The Sermon on the Mount contains a explanation of what it takes to be a Christian. Matthew 5:38-42 provides the principles behind the 'above and beyond' attitude.
We dare not let the sun go down on our wrath. Uncontrolled anger can be a major cause of mental and physical illness. We must reconcile with our adversaries.
God put up with the foibles of Abraham, Samson, David, Job, and others, allowing them time to repent and build character. We need to develop this godly trait.
In Paul's listings of virtues, meekness always appears near the end, reflecting its difficulty. Meekness is the gentle, quiet spirit of selfless devotion.
Jesus contrasts the enormity of what we are forgiven to what we forgive others. Our forgiveness is directly connected with our forgiveness of our brother.
Our obligation toward God mandates that we love our fellow human beings, even individuals who have severely wronged us.
Our society is becoming increasingly violent. The sixth of the Ten Commandments covers crime, capital punishment, murder, hatred, revenge and war.
We have been warned to keep alert, watching for the return of our Savior, not living in careless ease. We should be sobered by the degenerating state of the world.
Richard Ritenbaugh, expounding upon the principle that it is more blessed to give than to receive, suggests that the things we ardently desire for ourselves we should be willing to give to others, including forbearance and forgiveness. Following the Apostle Paul's example to the Corinthians, we ought to forgive and comfort one …
Reaping good fruit does not happen immediately. If we feel we are not reaping, we must consider that we might be reaping some negative things we have sown.
Joseph was an extraordinary type of Jesus Christ. His life and character parallels Christ's in at least 16 ways, which God purposefully foreordained.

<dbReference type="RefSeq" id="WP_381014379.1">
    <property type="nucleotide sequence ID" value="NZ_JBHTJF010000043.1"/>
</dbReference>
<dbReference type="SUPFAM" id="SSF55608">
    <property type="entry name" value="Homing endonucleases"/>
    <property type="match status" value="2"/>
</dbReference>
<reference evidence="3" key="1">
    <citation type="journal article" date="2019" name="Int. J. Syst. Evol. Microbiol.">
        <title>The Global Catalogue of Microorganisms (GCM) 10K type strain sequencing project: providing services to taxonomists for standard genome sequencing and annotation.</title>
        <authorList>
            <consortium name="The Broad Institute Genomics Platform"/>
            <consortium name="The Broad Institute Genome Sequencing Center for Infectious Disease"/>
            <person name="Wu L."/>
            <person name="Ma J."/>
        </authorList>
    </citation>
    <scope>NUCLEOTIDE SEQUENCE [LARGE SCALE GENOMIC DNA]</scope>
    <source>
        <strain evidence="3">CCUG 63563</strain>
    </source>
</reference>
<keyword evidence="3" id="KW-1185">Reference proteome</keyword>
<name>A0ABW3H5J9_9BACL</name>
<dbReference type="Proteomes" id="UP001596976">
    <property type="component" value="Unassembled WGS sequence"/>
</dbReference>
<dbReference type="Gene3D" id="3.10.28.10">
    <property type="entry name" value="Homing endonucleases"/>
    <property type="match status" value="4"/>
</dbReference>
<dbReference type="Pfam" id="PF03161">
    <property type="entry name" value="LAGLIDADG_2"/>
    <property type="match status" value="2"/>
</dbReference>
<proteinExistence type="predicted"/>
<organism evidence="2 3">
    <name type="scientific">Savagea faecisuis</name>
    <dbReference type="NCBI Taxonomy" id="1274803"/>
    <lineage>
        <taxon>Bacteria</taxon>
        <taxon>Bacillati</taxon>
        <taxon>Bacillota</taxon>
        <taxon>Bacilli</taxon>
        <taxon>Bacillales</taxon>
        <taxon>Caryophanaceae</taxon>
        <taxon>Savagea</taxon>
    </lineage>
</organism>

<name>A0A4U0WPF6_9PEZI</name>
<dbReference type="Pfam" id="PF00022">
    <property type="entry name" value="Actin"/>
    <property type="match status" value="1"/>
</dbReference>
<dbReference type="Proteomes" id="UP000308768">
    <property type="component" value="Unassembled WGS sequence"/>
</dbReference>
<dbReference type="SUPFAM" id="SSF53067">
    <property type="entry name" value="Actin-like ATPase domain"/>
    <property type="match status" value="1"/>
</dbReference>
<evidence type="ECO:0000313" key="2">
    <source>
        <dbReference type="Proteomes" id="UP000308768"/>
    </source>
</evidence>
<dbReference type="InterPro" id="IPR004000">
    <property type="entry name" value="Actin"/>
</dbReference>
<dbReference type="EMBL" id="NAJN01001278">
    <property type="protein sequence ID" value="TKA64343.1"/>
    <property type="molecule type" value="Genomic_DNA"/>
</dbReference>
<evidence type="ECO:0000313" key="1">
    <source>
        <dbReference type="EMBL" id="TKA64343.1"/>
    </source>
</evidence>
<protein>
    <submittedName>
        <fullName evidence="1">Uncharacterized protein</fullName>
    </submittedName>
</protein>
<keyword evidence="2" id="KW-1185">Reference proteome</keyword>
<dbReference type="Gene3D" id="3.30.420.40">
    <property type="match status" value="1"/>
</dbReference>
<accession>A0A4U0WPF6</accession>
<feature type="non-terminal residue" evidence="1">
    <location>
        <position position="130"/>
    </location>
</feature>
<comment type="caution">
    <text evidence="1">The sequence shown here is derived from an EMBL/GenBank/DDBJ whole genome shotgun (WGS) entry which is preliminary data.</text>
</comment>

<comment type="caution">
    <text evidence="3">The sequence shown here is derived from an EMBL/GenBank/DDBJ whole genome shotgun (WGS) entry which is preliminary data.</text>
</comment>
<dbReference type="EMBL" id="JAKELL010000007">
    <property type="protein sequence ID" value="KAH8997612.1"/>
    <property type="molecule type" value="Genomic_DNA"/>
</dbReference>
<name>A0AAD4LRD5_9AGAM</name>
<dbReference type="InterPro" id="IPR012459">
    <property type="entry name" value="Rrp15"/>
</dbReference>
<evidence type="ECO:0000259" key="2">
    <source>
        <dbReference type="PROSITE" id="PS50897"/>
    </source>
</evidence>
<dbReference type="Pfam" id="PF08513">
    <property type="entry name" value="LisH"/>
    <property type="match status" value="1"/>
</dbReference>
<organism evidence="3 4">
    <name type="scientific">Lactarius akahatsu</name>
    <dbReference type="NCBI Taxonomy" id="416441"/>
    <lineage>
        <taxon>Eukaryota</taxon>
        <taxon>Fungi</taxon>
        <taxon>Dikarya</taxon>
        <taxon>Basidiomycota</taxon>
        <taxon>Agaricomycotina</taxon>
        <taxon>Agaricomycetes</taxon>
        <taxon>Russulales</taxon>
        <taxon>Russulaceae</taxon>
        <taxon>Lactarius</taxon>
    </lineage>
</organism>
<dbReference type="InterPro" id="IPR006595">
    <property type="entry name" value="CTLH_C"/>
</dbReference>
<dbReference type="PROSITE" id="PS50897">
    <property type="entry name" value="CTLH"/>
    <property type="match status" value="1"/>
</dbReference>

God calls us 'living stones' in I Peter 2. Bill Keesee illustrates why this description is so apt view of God's work making us His jewels.
Anger and hostility, driven by self-centered competitive pride constitute Satan's spiritual mark that divides nations, ethnic groups, families, and the church.
Contrary to popular usage, the verb 'offend' indicates a transgression of a moral or divine standard. There is little room to be offended unless there is sin.
Richard Ritenbaugh recounts the bitter feud which took place between two brothers, Adolph Dassler (founder of Adidas® shoes), and Rudolph Dassler (founder of Puma® shoes), stemming from a misunderstanding during a time Adolf took shelter in a bomb-shelter with his brother, who had exclaimed "Here come those dirty bastards back …
John Ritenbaugh reiterates that Matthew 18 describes the essence of personal relationships within the church. Seven basic characteristics are emphasized, including having a childlike humble attitude, setting a proper example, exercising self-denial, individual care, using tact in correcting a person, practicing fellowship and …